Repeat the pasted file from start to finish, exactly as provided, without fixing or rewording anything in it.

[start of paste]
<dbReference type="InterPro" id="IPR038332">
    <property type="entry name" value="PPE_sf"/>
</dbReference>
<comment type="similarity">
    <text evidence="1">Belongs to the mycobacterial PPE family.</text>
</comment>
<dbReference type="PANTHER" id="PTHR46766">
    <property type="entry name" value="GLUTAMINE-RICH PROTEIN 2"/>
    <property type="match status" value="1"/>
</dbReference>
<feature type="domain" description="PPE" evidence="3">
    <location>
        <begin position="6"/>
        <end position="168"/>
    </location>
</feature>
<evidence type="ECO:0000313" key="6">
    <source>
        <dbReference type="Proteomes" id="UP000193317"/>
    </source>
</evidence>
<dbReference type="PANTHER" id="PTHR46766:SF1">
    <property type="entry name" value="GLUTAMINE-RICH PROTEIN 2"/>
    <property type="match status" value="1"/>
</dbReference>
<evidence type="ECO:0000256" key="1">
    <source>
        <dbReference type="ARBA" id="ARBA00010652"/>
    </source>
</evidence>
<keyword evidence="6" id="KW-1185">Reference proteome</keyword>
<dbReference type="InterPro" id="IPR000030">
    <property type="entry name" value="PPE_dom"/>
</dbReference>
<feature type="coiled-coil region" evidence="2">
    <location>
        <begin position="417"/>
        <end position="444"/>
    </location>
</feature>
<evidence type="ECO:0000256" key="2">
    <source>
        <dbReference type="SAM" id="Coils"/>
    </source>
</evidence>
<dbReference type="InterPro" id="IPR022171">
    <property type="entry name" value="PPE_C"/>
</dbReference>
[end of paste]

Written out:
<dbReference type="InterPro" id="IPR038332">
    <property type="entry name" value="PPE_sf"/>
</dbReference>
<comment type="similarity">
    <text evidence="1">Belongs to the mycobacterial PPE family.</text>
</comment>
<dbReference type="PANTHER" id="PTHR46766">
    <property type="entry name" value="GLUTAMINE-RICH PROTEIN 2"/>
    <property type="match status" value="1"/>
</dbReference>
<feature type="domain" description="PPE" evidence="3">
    <location>
        <begin position="6"/>
        <end position="168"/>
    </location>
</feature>
<evidence type="ECO:0000313" key="6">
    <source>
        <dbReference type="Proteomes" id="UP000193317"/>
    </source>
</evidence>
<dbReference type="PANTHER" id="PTHR46766:SF1">
    <property type="entry name" value="GLUTAMINE-RICH PROTEIN 2"/>
    <property type="match status" value="1"/>
</dbReference>
<evidence type="ECO:0000256" key="1">
    <source>
        <dbReference type="ARBA" id="ARBA00010652"/>
    </source>
</evidence>
<keyword evidence="6" id="KW-1185">Reference proteome</keyword>
<dbReference type="InterPro" id="IPR000030">
    <property type="entry name" value="PPE_dom"/>
</dbReference>
<feature type="coiled-coil region" evidence="2">
    <location>
        <begin position="417"/>
        <end position="444"/>
    </location>
</feature>
<evidence type="ECO:0000256" key="2">
    <source>
        <dbReference type="SAM" id="Coils"/>
    </source>
</evidence>
<dbReference type="InterPro" id="IPR022171">
    <property type="entry name" value="PPE_C"/>
</dbReference>